• Most of us know in India are familiar with PM 2.5 (fine particulate matter). These are tiny particles or droplets that are two and one half microns or less in width. A micron is a unit of measurement of length equal to one millionth of a metre. An increase in levels of PM 2.5 concentrations result in an increase in unhealthy air quality, haze etc.  Vehicle exhausts are a major contributor to higher levels of PM 2.5 in the air.    
  • Though measures like reducing traffic (odd-even system in Delhi), wearing air masks etc. can help reduce the impact of pollution, the reduction is not far-reaching. Zero-emission road transportation i.e. electric cars, are a panacea for a sustained and comprehensive improvement in air quality. The sooner, we in India, migrate to electric vehicles, the sooner can we start to improve our local air quality.  


Author

Ashvin Suri

Ashvin has been involved with the renewables, energy efficiency and infrastructure sectors since 2006. He is passionate about the transition to a low-carbon economy and electric transportation. Ashvin commenced his career in 1994, working with US investment banks in New York. Post his MBA from the London Business School (1996-1998), he continued to work in investment banking at Flemings (London) and JPMorgan (London). His roles included corporate finance advisory, M&A and capital raising. He has been involved across diverse industry sectors, to include engineering, aerospace, oil & gas, airports and automotive across Asia and Europe. In 2010, he co-founded a solar development platform, for large scale ground and roof solar projects to include the UK, Italy, Germany and France. He has also advised on various renewable energy (wind and solar) utility scale projects working with global institutional investors and independent power producers (IPP’s) in the renewable energy sector. He has also advised in key international markets like India, to include advising the TVS Group, a multi-billion dollar industrial and automotive group in India. Ashvin has also advised Indian Energy, an IPP backed by Guggenheim (a US$ 165 billion fund). He has also advised AMIH, a US$ 2 billion, Singapore based group. Ashvin has also worked in the real estate and infrastructure sector, to including working with the Matrix Group (a US$ 4 billion property group in the UK) to launch one of the first few institutional real estate funds for the Indian real estate market. The fund was successfully launched with significant institutional support from the UK/ European markets. He has also advised on water infrastructure, to include advising a Swedish clean technology company in the water sector. He is also a member of the Forbury Investment Network advisory committee. He has also been involved with a number of early stage ventures.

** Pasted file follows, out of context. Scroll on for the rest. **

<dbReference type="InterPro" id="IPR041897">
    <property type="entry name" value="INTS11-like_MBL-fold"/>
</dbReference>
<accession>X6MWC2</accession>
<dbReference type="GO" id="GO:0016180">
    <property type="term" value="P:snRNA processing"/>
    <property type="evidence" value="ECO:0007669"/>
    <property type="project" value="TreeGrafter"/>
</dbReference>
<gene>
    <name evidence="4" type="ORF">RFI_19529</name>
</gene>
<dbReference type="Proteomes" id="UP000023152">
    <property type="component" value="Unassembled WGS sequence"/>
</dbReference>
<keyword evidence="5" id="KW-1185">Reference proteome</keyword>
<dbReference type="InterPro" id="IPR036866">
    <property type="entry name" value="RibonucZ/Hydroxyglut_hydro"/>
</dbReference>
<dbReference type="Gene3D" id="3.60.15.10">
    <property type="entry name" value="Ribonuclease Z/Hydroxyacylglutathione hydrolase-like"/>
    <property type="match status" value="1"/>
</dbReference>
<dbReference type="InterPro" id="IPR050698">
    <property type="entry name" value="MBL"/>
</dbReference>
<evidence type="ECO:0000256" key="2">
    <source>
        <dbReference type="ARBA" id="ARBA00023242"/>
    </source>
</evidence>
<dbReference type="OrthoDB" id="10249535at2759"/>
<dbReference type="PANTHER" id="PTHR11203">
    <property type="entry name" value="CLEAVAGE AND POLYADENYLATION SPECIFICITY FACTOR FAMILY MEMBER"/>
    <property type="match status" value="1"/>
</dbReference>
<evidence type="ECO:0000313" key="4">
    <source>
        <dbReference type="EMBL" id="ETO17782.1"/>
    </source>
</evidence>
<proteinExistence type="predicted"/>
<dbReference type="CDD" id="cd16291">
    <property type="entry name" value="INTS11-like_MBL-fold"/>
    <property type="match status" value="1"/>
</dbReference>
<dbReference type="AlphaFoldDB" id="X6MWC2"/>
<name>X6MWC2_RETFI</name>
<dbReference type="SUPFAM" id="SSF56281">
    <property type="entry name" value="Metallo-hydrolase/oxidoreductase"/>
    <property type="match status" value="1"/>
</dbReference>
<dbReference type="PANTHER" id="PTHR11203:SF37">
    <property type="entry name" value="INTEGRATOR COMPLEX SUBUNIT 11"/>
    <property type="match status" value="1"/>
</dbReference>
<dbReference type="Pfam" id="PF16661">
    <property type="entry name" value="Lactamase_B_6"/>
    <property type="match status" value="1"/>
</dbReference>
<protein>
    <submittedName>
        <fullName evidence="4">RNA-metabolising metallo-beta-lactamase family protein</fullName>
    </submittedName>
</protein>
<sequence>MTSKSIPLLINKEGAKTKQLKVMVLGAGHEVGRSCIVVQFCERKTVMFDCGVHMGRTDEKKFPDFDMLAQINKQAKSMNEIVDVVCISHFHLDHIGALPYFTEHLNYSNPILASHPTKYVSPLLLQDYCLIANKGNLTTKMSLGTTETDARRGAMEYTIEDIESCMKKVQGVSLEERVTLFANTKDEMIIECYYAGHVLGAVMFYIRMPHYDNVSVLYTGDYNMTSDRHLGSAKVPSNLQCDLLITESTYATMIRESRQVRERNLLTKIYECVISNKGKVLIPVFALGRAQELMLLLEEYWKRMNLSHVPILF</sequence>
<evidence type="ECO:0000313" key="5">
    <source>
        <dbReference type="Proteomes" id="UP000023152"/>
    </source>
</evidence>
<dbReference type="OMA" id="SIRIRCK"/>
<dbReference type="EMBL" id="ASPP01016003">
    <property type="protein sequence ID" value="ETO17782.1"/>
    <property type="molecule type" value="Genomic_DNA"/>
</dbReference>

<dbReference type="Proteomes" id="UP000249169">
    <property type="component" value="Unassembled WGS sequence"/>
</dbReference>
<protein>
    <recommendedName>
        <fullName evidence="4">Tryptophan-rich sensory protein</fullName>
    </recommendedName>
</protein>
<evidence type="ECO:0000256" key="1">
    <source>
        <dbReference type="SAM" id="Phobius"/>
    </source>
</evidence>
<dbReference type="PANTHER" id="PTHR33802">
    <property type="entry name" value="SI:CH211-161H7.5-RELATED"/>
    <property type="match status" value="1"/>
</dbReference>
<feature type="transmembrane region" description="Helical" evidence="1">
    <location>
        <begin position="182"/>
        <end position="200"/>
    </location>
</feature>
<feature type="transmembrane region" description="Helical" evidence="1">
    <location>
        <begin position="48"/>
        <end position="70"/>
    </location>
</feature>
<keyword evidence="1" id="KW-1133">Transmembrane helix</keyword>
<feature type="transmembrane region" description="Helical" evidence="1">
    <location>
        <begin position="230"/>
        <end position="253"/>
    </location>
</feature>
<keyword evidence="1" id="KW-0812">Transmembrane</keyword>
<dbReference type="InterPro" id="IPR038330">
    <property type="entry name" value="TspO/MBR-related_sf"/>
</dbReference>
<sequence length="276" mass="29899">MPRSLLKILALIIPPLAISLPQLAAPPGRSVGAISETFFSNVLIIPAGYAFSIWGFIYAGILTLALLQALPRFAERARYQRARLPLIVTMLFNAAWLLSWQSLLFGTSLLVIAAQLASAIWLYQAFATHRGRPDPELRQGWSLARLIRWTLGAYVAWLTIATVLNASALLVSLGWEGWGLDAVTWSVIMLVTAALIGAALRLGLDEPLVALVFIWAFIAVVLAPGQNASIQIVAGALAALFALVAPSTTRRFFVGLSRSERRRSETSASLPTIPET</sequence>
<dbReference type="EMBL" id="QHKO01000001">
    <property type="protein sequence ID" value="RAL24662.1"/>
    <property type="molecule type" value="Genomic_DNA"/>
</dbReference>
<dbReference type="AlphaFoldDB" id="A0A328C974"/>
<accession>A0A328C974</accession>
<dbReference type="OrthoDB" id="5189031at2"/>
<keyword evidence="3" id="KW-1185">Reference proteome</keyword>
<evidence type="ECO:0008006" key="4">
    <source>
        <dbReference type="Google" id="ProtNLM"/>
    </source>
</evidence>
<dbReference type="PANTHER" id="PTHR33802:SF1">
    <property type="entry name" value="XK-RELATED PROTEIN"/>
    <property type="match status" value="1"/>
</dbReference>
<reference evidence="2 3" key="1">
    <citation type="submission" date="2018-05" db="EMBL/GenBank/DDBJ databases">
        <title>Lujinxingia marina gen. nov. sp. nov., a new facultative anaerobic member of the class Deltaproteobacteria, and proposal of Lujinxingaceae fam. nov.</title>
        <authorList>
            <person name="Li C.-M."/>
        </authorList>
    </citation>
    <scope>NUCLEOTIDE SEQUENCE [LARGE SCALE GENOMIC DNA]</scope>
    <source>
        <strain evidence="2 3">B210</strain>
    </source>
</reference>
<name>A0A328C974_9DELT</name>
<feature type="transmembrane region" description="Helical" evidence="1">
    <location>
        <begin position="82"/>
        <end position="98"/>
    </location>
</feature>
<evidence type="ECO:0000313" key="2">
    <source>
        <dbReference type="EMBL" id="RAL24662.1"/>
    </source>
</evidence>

Buy Electric Driving Products

Sign up for e-zoomed news and offers

This site uses technical cookies to guarantee an optimal and fast navigation, and analysis cookies to elaborate statistics.
You can visit the Cookie Policy to get more insights or to block the use of all or some cookies, by selecting the Cookie Settings.
By choosing Accept, you give your permission to use the abovementioned cookies.

Privacy Settings saved!
Privacy Settings

When you visit any web site, it may store or retrieve information on your browser, mostly in the form of cookies. Control your personal Cookie Services here.

These cookies are necessary for the website to function and cannot be switched off in our systems.

In order to use this website we use the following technically required cookies
  • wordpress_test_cookie
  • wordpress_logged_in_
  • wordpress_sec

In order to use this website we use the following technically required cookies
  • wordpress_test_cookie
  • wordpress_logged_in_
  • wordpress_sec

Decline all Services
Accept all Services